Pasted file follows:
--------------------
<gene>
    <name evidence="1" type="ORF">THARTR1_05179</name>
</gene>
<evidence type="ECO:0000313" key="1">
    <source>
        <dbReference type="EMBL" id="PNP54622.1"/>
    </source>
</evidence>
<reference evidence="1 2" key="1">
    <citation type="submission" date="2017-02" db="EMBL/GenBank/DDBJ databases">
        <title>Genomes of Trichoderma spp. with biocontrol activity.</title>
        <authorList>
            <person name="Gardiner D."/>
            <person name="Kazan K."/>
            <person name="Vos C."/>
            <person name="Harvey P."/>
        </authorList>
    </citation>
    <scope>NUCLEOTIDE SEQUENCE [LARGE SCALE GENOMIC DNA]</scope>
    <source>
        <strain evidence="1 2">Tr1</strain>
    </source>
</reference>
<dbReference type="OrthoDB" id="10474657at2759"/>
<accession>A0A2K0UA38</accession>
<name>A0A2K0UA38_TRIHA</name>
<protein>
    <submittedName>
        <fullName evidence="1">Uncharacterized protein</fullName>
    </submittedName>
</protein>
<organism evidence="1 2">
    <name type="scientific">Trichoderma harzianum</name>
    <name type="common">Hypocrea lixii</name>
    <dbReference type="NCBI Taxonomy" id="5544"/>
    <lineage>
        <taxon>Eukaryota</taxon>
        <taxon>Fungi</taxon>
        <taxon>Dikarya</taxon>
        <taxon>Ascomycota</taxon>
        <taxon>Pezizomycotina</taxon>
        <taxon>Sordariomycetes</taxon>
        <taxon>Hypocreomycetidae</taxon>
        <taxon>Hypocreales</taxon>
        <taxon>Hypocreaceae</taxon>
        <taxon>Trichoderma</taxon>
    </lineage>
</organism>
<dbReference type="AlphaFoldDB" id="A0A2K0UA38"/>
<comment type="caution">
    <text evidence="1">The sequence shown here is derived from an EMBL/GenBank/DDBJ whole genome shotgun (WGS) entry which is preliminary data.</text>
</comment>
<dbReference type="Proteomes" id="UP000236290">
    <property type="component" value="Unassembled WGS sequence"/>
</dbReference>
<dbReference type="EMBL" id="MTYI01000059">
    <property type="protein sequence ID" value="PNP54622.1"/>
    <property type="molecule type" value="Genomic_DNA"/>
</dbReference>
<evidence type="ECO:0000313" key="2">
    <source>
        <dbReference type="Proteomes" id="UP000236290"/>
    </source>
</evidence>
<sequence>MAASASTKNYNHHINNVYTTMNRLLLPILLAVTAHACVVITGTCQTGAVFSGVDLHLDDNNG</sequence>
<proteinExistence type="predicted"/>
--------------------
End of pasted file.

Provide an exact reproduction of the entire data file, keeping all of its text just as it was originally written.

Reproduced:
<gene>
    <name evidence="1" type="ORF">THARTR1_05179</name>
</gene>
<evidence type="ECO:0000313" key="1">
    <source>
        <dbReference type="EMBL" id="PNP54622.1"/>
    </source>
</evidence>
<reference evidence="1 2" key="1">
    <citation type="submission" date="2017-02" db="EMBL/GenBank/DDBJ databases">
        <title>Genomes of Trichoderma spp. with biocontrol activity.</title>
        <authorList>
            <person name="Gardiner D."/>
            <person name="Kazan K."/>
            <person name="Vos C."/>
            <person name="Harvey P."/>
        </authorList>
    </citation>
    <scope>NUCLEOTIDE SEQUENCE [LARGE SCALE GENOMIC DNA]</scope>
    <source>
        <strain evidence="1 2">Tr1</strain>
    </source>
</reference>
<dbReference type="OrthoDB" id="10474657at2759"/>
<accession>A0A2K0UA38</accession>
<name>A0A2K0UA38_TRIHA</name>
<protein>
    <submittedName>
        <fullName evidence="1">Uncharacterized protein</fullName>
    </submittedName>
</protein>
<organism evidence="1 2">
    <name type="scientific">Trichoderma harzianum</name>
    <name type="common">Hypocrea lixii</name>
    <dbReference type="NCBI Taxonomy" id="5544"/>
    <lineage>
        <taxon>Eukaryota</taxon>
        <taxon>Fungi</taxon>
        <taxon>Dikarya</taxon>
        <taxon>Ascomycota</taxon>
        <taxon>Pezizomycotina</taxon>
        <taxon>Sordariomycetes</taxon>
        <taxon>Hypocreomycetidae</taxon>
        <taxon>Hypocreales</taxon>
        <taxon>Hypocreaceae</taxon>
        <taxon>Trichoderma</taxon>
    </lineage>
</organism>
<dbReference type="AlphaFoldDB" id="A0A2K0UA38"/>
<comment type="caution">
    <text evidence="1">The sequence shown here is derived from an EMBL/GenBank/DDBJ whole genome shotgun (WGS) entry which is preliminary data.</text>
</comment>
<dbReference type="Proteomes" id="UP000236290">
    <property type="component" value="Unassembled WGS sequence"/>
</dbReference>
<dbReference type="EMBL" id="MTYI01000059">
    <property type="protein sequence ID" value="PNP54622.1"/>
    <property type="molecule type" value="Genomic_DNA"/>
</dbReference>
<evidence type="ECO:0000313" key="2">
    <source>
        <dbReference type="Proteomes" id="UP000236290"/>
    </source>
</evidence>
<sequence>MAASASTKNYNHHINNVYTTMNRLLLPILLAVTAHACVVITGTCQTGAVFSGVDLHLDDNNG</sequence>
<proteinExistence type="predicted"/>